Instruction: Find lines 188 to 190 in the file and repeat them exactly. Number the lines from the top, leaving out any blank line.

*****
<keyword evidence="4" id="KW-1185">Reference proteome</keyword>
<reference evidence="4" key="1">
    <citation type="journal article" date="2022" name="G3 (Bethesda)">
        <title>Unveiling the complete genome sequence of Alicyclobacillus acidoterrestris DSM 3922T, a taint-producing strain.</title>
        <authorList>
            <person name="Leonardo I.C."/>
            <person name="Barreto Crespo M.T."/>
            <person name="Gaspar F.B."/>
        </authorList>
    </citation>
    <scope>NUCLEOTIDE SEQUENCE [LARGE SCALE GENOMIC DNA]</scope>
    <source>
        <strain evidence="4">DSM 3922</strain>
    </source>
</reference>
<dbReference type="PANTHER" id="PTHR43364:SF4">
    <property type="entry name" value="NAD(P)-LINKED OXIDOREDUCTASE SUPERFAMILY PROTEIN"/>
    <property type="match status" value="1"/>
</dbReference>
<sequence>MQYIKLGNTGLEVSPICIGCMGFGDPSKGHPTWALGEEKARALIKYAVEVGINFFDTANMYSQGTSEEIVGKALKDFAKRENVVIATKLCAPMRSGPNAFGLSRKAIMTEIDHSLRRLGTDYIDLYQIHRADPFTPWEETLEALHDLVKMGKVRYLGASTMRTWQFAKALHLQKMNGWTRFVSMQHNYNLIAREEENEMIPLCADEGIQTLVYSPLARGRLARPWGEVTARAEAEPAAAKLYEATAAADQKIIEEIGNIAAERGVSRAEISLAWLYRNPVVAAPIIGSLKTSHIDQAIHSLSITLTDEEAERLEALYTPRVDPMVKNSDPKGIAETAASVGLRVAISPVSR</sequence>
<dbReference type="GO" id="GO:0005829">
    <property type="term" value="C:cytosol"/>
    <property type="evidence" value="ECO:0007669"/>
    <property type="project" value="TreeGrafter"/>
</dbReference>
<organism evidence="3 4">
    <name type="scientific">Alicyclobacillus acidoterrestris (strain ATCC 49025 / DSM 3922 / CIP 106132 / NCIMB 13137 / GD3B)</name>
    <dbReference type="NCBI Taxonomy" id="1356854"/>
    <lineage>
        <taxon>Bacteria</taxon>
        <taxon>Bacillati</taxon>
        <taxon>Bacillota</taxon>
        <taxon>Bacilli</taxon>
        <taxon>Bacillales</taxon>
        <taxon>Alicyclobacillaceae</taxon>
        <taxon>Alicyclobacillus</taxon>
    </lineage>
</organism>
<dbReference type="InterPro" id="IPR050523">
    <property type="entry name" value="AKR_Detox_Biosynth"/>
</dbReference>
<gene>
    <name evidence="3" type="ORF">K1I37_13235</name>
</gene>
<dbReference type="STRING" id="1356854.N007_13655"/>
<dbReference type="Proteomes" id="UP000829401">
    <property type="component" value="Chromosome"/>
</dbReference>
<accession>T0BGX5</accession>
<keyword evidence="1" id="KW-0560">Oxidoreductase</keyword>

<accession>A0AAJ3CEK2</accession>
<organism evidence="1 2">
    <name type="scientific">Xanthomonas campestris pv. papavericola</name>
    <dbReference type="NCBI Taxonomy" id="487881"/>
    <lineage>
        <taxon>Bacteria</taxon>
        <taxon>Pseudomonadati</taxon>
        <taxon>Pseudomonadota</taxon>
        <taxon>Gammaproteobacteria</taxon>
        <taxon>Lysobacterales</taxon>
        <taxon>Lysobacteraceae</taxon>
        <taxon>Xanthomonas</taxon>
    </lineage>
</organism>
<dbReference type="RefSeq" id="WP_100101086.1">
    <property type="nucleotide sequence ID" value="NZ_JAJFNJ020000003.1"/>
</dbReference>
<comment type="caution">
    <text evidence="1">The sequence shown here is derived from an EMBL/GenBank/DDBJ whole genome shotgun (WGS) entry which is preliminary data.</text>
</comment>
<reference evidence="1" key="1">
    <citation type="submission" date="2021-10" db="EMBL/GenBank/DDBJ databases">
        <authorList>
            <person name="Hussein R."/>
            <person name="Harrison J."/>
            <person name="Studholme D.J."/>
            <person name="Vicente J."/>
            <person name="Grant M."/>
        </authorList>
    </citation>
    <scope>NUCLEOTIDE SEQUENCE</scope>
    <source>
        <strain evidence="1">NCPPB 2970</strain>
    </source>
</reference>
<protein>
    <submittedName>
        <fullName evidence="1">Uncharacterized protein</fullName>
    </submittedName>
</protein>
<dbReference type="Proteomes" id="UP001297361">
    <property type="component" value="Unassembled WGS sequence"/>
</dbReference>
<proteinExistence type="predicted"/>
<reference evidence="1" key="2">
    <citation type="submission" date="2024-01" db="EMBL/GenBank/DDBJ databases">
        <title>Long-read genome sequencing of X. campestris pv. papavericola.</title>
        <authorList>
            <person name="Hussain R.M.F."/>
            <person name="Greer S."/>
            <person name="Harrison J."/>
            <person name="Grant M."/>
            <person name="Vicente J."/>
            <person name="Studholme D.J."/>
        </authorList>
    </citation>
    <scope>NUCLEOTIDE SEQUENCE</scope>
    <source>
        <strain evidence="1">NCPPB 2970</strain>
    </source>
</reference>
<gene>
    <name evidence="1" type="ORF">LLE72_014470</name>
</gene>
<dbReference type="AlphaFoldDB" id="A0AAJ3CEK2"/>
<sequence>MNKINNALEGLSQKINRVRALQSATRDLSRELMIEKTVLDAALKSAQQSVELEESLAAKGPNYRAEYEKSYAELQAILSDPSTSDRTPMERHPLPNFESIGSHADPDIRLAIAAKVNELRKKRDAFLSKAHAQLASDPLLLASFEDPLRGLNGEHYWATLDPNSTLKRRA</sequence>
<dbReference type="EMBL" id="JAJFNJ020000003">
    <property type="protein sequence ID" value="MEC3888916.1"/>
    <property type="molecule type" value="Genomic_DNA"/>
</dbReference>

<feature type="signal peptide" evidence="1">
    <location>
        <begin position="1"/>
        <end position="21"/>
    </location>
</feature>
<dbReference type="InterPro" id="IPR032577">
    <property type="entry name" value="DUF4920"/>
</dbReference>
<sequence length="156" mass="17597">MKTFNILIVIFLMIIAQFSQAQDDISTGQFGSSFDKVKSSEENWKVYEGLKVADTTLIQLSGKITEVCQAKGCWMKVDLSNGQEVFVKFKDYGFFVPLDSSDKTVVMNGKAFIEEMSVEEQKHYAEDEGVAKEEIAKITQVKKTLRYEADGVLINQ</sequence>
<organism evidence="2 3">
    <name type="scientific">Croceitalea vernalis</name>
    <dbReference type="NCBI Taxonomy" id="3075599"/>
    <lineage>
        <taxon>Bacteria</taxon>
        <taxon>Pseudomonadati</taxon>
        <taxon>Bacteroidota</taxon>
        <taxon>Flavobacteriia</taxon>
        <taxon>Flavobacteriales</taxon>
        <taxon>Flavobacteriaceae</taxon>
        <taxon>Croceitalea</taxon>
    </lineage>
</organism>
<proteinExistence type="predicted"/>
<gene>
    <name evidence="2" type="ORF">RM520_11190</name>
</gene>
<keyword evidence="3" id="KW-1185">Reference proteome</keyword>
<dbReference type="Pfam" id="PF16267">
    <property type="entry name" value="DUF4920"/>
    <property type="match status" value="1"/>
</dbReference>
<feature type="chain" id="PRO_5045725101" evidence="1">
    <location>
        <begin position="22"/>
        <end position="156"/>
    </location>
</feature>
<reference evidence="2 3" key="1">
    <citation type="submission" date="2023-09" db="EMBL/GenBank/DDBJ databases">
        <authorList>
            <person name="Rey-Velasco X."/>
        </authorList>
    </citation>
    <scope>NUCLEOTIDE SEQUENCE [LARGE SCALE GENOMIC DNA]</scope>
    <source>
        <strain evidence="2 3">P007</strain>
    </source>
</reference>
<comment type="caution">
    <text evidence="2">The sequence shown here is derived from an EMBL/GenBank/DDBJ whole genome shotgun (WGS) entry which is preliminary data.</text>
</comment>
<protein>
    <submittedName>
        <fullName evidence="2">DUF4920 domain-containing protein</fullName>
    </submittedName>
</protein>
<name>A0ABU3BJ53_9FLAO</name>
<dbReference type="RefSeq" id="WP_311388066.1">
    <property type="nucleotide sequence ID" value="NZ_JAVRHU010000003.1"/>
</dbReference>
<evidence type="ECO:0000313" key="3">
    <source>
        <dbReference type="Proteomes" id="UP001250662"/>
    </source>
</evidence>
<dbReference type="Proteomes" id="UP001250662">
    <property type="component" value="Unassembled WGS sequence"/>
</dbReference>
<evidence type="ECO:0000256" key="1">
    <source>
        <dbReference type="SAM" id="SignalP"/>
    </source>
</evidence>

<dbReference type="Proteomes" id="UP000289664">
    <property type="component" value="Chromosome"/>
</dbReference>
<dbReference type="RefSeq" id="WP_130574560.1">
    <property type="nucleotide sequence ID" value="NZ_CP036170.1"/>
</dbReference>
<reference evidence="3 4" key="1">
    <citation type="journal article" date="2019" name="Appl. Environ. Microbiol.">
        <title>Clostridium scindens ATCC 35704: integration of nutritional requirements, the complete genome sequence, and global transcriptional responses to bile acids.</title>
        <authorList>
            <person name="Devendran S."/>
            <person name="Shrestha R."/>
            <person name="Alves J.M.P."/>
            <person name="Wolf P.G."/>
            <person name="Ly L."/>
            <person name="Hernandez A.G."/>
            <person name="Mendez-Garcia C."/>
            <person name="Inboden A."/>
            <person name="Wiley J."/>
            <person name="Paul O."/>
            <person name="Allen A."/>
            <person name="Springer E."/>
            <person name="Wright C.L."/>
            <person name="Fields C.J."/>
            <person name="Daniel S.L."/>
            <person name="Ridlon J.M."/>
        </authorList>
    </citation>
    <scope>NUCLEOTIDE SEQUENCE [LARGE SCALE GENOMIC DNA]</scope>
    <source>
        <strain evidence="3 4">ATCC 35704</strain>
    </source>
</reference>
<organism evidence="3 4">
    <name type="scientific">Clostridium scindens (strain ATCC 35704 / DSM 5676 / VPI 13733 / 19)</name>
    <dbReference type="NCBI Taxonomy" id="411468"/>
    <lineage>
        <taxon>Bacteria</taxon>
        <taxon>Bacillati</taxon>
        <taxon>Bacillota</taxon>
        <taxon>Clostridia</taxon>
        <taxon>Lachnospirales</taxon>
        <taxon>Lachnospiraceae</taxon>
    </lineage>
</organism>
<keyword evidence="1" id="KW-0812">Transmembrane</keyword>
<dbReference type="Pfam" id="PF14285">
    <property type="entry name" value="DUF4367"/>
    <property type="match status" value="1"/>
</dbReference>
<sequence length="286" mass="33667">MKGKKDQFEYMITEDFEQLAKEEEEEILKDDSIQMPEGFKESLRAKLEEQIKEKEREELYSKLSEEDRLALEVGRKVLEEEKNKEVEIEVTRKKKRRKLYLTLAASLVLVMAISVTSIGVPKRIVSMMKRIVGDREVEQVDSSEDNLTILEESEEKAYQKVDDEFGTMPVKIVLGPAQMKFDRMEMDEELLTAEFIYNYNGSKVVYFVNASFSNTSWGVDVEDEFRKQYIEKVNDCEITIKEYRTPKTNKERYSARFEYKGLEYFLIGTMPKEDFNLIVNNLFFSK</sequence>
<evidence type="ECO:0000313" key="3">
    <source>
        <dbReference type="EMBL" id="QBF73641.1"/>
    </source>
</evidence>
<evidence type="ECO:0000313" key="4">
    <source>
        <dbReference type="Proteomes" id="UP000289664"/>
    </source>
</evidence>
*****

    <property type="component" value="Unassembled WGS sequence"/>
</dbReference>
<evidence type="ECO:0000256" key="1">